Starring: Rooney Mara, Ben Mendelsohn, Riz Ahmed, Ruby Stokes
Directed by: Benedict Andrews
Written by: David Harrower
Running time: 93 mins
UK Release Date: September 1st 2017
In 2006, Jodhi May and Roger Allam starred in a West End play called Blackbird, which was a sensation. David Harrower’s play was an intense, claustrophobic two hander about the effects of an affair between a 12-year-old girl and an adult man 15 years on. He went to prison, she cannot move on, and she turns up to his workplace to – well, what? Find closure? Thump him in the face? Tell him she still loves him? All of those things?
Blackbird took one of the biggest taboos in our country and looked at it from every point of view. It’s unthinkable, but maybe, just maybe, a man can genuinely love a 12-year-old girl, and perhaps she can love him back. It’s clearly illegal, and he ends up in prison, but he seems to have pieced his life back together – what about her? Is he even interested in the adult version of her?
There is a huge problem with this film adaptation of Harrower’s play, which is the use of flashbacks. In Blackbird we were in a room with May and Allam, and that was it – no escape, no easy way out. When they talked about their affair we had to imagine a 12-year-old girl. Here we get to see her, all too often, and it breaks the spell, as well as making for a very queasy feeling. The film even risks an obvious Lolita homage, when she turns around from her sunbed and smiles. No fault of the excellent Ruby Stokes, but when we actually see the 13-year-old Una smiling at Ray (Ben Mendelsohn) while wearing a bikini, it means the complex relationship spelled out in the play is reduced to a far more simplistic atmosphere. One scene, where we see Una hide in a bush in the park, shortly followed by Ray, is truly stomach-churning.
Ironically these flashbacks never help overcome the other main weakness – the obvious staginess of the film. The main action takes places in a bleak break area of a factory, and despite the action being moved around into various meeting rooms and toilets it never feels more than a play put on screen, despite those flashbacks. It’s hardly the most visual of settings (even the flashbacks look harsh) with both characters living in grubby houses near the sea with a permanently grey sky, and the local pub looks like it’s straight from the 1970s.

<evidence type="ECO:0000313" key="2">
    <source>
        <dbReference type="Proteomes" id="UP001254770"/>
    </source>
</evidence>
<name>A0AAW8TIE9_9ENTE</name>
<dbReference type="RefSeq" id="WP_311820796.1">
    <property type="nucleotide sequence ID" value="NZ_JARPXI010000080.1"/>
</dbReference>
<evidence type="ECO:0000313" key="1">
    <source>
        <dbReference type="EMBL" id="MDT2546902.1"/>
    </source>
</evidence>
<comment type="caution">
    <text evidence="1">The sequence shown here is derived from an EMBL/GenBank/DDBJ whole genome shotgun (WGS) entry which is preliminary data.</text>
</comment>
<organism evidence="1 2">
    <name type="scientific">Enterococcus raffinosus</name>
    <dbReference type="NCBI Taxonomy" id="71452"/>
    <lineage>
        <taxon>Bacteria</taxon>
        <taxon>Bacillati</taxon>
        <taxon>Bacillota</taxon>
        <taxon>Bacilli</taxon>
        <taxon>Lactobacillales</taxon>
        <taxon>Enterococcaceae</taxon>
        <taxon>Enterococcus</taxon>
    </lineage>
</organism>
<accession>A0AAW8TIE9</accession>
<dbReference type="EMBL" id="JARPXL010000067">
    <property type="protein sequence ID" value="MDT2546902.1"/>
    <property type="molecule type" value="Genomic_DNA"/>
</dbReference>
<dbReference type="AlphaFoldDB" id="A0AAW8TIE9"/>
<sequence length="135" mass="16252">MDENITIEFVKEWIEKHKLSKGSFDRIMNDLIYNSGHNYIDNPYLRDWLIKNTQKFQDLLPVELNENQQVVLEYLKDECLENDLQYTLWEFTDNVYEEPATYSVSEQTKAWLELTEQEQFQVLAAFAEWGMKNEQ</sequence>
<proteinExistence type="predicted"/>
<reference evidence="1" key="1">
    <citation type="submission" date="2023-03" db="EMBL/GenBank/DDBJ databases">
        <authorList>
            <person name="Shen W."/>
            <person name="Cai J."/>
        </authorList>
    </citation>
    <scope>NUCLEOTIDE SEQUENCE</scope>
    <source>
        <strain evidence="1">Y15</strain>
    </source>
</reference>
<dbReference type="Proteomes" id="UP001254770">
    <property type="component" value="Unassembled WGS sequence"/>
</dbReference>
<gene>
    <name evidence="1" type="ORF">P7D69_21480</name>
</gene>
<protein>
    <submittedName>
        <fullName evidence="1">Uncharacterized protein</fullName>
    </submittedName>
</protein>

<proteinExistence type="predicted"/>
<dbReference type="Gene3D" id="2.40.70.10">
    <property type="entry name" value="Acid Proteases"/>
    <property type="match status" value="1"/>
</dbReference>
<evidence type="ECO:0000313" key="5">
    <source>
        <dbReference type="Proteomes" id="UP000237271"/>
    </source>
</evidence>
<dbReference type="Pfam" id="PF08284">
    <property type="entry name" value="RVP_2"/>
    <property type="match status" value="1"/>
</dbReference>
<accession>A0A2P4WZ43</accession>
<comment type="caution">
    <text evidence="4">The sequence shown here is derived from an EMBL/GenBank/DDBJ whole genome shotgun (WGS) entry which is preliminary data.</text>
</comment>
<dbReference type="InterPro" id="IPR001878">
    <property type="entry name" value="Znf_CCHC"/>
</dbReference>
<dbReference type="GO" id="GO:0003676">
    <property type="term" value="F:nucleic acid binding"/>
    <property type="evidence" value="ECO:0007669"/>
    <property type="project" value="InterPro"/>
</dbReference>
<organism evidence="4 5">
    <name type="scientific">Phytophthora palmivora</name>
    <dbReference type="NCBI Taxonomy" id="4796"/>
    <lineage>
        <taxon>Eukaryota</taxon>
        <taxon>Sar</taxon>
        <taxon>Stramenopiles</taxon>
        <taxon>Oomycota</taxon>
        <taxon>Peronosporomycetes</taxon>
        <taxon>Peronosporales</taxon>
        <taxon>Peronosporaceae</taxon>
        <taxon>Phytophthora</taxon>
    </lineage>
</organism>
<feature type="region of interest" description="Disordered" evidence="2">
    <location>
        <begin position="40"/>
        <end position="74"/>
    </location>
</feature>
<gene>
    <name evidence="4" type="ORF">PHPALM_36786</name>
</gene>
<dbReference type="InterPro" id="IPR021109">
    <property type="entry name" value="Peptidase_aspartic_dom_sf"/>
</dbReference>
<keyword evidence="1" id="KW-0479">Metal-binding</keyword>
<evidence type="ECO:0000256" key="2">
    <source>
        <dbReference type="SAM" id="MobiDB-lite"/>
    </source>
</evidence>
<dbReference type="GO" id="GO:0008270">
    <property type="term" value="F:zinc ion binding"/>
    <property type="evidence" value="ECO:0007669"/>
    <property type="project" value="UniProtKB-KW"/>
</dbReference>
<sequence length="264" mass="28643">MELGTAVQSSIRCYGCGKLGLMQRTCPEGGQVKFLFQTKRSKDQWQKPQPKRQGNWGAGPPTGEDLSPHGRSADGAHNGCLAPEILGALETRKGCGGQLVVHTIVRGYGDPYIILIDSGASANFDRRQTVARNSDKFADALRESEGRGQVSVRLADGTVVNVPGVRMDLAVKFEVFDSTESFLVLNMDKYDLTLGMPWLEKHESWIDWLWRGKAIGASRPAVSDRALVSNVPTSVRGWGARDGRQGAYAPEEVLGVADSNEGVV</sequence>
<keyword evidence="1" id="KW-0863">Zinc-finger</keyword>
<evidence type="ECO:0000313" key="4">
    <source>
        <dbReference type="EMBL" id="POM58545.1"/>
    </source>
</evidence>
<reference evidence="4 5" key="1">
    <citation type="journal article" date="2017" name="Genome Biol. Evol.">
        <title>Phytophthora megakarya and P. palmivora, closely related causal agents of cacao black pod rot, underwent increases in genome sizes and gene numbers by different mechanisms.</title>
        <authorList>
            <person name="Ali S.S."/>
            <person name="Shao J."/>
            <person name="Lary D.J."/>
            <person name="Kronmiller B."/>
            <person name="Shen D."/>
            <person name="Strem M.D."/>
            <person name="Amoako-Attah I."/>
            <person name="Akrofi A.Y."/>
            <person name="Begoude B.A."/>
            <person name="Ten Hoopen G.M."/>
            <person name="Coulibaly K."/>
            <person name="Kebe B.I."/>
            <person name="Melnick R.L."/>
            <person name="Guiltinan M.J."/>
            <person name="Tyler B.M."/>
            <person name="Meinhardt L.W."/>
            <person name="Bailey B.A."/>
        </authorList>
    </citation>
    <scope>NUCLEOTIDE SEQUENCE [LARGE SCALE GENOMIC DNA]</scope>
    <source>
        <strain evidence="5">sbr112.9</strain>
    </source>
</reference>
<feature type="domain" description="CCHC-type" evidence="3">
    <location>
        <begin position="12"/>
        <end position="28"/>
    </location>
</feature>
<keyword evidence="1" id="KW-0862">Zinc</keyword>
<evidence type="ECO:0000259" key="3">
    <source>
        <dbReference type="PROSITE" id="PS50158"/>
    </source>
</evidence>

Rooney Mara plays the adult Una, who we quickly learn is a deeply troubled woman, possibly alcoholic and prone to brief sexual encounters in club toilets. She still lives with her mother in her childhood home, has a rubbish job and no boyfriend. She tracks down the man with whom she had a three-month affair when she was 13 (changed from the play’s 12 for some reason) and decides to confront him in his factory.
Ray is now called Pete, is married and has a new life, a house and a wife. His face crumples when Una turns up, and they relive their ‘affair’. The brilliant thing in the writing is that Ray is clearly wrong in every way – he was an adult, he knew it was wrong to have sex with a girl, he organised their liaisons, but he is never presented as a mere monster. He continually points out he was “never one of them” – predatory paedophiles, presumably – and insists he was attracted to her and her only, no other girls. His plan for them to run off together on the ferry to Calais is ill-conceived and clearly doomed, but appears to be genuine.
She on the other hand counters that he must have merely wanted her for her body – “there was nothing else”. At 12 she was probably right, but he insists she was special. She also wants to know why he ‘left her’, why he disappeared at the story’s crucial juncture, and keeps repeating this mantra, even in court. She even tells the whole court she still loves Ray.
This argument continues, getting deeper and more detailed, towards what we assume will be a resolution of sorts, but cleverly it never does. There is no resolution, both lives are ruined, in very different ways.
By the end, in which minor characters such as Ray’s wife and factory worker Riz Ahmed are drafted in as plot points, the intensity has deflated, although there is still one trick left up the writer’s sleeve to remind us who really has the power in this pairing.
Overall Verdict: Disappointing film version of a ground-breaking play, which never rids itself of the staginess. Excellent performances by the leads can’t overcome the structural problems with the film’s use of flashbacks.
Reviewer: Mike Martin